A Snapshot In Time #2 — The Battle of Hoth

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“The Empire is a force unprecedented in any age, poised to end history itself. No one should confront it alone.”


Introduction

Well, I’ve finally gotten around to continuing my Snapshot In Time pieces with another installment. In the pilot article of this series, I talked about the cinematic from Halo 2 in which Thel ‘Vadam was branded as a heretic and sentenced to die. Make sure to check that out here if you haven’t read it and would like to.

In this article, though, I’m going to talk about one of my favorite moments in the Star Wars canon: the Battle of Hoth.

The Power of Symbolism

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The main reason why I love the Battle of Hoth so much is because it does a phenomenal job of visualizing the central struggle between the Rebel Alliance and the Galactic Empire.

The Rebellion, burning with passion, creativity, and character, but lacking in firepower and numbers, goes toe-to-toe with the Empire. In stark contrast to the Rebels, the Imperials fight their wars with terrifying ruthlessness and efficiency, marching their cold-hearted, mechanized, and seemingly endless armies towards the enemy.

The Empire: Show No Mercy

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The Empire goes into this battle with the intent of finally finishing off the only faction that threatens its dominance in the galaxy: the Rebels.

Their objective is simple: destroy the shield generator of the Rebel base, and the Star Destroyers and bombers in orbit can blast it into dust.

Today, the Rebel scum die.

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In order to achieve this goal, the Empire deploys a vehicle that perfectly embodies their regime: the AT-AT walker.

Massive, armed with several heavy laser cannons, carrying dozens of stormtroopers beneath its thickened armor, and built from the ground up to be intimidating, the AT-AT is famous among the Empire’s enemies for a reason. It’s designed to break the spirits of anyone who dares to stand in the Empire’s way.

The AT-AT assault on the Rebel base resembles the Empire’s fighting style closely. With the power of massive tools of destruction at your disposal, march forward at the enemy. Display no fear, and show no mercy; all who oppose the Empire will be annihilated.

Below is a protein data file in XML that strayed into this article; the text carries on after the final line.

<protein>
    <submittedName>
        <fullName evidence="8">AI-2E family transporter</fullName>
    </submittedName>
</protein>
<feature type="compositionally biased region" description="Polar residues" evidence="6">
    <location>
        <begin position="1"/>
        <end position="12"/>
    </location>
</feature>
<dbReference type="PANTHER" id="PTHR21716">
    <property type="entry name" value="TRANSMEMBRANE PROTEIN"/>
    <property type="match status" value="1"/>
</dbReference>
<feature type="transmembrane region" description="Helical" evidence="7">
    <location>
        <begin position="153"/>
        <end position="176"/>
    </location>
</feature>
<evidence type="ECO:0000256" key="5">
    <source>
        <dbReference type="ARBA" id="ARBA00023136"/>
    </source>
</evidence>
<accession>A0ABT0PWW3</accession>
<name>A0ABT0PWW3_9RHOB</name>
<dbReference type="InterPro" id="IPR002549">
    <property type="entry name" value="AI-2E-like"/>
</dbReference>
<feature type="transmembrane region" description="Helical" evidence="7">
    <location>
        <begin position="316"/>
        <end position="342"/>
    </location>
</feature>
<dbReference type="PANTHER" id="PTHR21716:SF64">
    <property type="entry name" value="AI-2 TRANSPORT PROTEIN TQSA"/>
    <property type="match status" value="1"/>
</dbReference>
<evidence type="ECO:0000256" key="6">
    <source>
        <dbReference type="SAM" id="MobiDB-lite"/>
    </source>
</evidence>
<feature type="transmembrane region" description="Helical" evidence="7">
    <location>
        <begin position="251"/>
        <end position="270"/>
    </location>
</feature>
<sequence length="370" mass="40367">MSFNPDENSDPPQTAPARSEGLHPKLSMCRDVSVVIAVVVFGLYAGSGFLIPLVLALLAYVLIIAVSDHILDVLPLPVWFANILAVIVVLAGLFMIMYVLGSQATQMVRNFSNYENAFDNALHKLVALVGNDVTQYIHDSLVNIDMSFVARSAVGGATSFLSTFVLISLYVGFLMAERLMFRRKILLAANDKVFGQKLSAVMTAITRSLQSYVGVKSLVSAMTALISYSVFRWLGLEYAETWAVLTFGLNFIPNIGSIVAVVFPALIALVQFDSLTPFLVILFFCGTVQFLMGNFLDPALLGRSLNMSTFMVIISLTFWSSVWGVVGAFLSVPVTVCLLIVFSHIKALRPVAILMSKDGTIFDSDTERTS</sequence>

This, in essence, is the core of the Imperials. They aim to utilize their technological superiority to dominate and to control. To exert their will over the galaxy and force them to bow to their masters — and to show those who won’t what happens when they don’t.

The Rebellion: Don’t Tell Me the Odds

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The Rebels, facing overwhelming odds, dig into the snow and lay into the AT-ATs with everything they have. Blaster turrets, rifles, rockets, ion weapons — you name it, and they used it.

The thing is, though, they knew going in from the start that this wasn’t a battle they could win. Even with creative strategies like wrapping the legs of the walkers with tow cables giving them a way to fight back, the Imperial forces are simply too plentiful and powerful.

With massively poor odds like this, they didn’t have a chance. But they knew they could at least slow the Empire down. They knew that they could buy a significant amount of time for the majority of the Rebel forces to get off-world by delaying the Empire’s destruction of their base’s shield generator.

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By holding off the Imperials and forcing them to first destroy their entrenched positions, these Rebel soldiers ensured the survival of not only their faction, but their ideology. The hope that the Rebellion brought to the oppressed citizens of the Empire would have been snuffed out if the transport ships weren’t able to be fueled, loaded up, boarded and launched.

These men and women gave themselves to a cause. They sacrificed themselves willingly, knowing that by delaying their enemy, they allowed the chance of a brighter future to survive past the conflict on Hoth. And that is ultimately the key difference between these two groups. Where the Empire fights to instill fear and maintain control, the Rebellion fights to defend the value of freedom and for a chance to liberate the galaxy.

Conclusion

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I love the Battle of Hoth because, in my opinion, it does a perfect job of characterizing the two central groups present in the original Star Wars trilogy. It displays the bravery, creativity, and integrity of the Rebellion, while simultaneously showing us just how ruthless, cold-blooded, and overwhelmingly powerful the Empire is.

It’s a conflict that represents the wider Galactic Civil War as a whole; it pits freedom against control, liberator against oppressor, David against Goliath.

It pits hope against fear.


Author’s Notes

I hope you guys enjoyed this short little article I decided to save for the end of 2017. I’m very happy with how the first year of this blog has gone; as of this post, I wrote 25 articles in 2017 for the blog. Considering I’ve been balancing college and my job over at Windows Central as well, I’m very proud of the work I’ve accomplished so far. I truly do hope that you enjoy reading my content.

Not much else to say today besides that! I hope you all had a great holiday and I wish you all a Happy New Year. Make sure to keep an eye out for my first 2018 piece in early January!

Love,

Lor

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